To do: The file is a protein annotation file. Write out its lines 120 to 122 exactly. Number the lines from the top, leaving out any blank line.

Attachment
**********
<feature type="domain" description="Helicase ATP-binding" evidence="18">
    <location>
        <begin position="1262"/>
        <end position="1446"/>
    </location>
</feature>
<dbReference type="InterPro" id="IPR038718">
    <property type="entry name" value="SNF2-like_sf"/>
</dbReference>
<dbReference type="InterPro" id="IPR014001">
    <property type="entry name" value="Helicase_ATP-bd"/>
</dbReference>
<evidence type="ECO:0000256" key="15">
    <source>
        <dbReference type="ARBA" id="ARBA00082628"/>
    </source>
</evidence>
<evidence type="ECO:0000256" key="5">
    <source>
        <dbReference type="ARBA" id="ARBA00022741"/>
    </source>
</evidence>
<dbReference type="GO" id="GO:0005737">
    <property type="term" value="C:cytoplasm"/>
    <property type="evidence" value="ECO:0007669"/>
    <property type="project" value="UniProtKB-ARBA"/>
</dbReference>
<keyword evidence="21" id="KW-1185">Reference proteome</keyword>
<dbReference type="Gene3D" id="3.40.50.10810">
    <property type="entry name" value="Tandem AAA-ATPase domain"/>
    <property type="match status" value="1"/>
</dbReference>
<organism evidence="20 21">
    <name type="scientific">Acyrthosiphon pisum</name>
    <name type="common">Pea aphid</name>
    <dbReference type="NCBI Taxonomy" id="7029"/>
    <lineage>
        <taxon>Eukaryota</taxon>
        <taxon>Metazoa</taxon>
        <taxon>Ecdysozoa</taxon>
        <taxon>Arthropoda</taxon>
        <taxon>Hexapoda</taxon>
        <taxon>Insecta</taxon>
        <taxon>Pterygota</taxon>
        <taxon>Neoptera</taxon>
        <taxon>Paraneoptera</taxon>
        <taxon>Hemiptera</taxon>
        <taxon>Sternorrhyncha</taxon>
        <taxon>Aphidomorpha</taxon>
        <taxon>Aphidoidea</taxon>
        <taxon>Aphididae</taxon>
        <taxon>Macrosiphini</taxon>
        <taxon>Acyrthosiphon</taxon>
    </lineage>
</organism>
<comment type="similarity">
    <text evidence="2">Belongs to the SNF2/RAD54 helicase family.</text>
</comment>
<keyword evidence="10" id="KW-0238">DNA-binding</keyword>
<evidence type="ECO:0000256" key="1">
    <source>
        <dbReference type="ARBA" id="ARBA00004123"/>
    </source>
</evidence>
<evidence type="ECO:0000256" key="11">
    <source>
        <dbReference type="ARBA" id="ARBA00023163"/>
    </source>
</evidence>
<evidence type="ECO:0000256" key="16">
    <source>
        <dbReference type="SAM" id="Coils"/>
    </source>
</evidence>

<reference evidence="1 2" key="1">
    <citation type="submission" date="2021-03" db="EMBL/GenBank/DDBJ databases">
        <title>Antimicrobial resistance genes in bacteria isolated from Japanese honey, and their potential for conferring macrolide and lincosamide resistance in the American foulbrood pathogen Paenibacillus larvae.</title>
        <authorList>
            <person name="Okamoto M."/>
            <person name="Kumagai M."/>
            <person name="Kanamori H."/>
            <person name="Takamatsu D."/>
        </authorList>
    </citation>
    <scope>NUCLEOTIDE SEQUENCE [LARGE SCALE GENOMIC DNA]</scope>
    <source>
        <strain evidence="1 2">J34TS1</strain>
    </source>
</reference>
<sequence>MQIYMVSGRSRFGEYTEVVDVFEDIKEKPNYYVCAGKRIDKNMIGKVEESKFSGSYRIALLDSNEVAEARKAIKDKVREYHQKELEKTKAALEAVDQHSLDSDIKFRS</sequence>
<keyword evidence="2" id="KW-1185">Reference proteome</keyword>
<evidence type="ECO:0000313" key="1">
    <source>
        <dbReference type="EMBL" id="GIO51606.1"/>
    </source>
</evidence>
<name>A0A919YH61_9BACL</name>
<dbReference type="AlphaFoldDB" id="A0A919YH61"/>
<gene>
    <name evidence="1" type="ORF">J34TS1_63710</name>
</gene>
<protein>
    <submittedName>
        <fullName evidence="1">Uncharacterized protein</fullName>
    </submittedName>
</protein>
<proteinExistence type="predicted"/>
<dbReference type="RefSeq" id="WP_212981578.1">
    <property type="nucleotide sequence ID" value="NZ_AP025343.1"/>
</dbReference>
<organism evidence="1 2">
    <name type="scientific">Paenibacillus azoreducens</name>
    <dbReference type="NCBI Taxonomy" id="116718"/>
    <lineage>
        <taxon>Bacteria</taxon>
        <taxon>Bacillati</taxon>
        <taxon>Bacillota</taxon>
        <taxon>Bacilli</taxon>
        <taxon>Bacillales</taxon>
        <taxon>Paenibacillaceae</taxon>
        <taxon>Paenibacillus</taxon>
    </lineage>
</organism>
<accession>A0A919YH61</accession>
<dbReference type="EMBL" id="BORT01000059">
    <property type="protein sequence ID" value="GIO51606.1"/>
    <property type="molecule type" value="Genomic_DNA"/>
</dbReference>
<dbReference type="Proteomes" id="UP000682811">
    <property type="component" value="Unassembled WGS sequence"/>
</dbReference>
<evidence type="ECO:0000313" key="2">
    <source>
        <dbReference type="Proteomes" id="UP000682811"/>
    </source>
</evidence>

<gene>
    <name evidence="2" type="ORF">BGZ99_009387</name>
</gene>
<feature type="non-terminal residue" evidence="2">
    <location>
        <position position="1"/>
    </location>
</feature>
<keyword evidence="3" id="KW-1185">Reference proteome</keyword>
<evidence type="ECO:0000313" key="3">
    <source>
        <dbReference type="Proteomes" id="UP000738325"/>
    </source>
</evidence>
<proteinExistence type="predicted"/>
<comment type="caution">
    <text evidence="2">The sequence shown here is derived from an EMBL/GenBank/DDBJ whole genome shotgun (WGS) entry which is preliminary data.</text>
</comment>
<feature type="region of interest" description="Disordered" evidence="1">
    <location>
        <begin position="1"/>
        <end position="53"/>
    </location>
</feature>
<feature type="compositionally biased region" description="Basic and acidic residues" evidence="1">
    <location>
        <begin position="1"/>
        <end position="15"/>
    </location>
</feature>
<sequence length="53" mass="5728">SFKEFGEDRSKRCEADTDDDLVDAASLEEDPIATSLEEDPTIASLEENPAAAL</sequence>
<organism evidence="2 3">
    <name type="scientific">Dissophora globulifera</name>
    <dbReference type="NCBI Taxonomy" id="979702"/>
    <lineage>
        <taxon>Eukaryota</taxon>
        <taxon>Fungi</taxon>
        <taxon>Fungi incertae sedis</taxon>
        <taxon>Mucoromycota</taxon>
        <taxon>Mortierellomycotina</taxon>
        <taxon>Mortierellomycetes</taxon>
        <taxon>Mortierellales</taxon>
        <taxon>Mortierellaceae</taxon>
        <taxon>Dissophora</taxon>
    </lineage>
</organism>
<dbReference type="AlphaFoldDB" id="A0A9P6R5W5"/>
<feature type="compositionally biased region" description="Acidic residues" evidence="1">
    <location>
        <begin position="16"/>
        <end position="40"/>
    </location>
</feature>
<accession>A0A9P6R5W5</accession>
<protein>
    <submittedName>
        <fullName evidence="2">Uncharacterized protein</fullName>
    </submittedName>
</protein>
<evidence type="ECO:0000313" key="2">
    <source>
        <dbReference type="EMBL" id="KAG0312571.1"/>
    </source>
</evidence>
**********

        <taxon>Paenibacillaceae</taxon>
        <taxon>Paenibacillus</taxon>
    </lineage>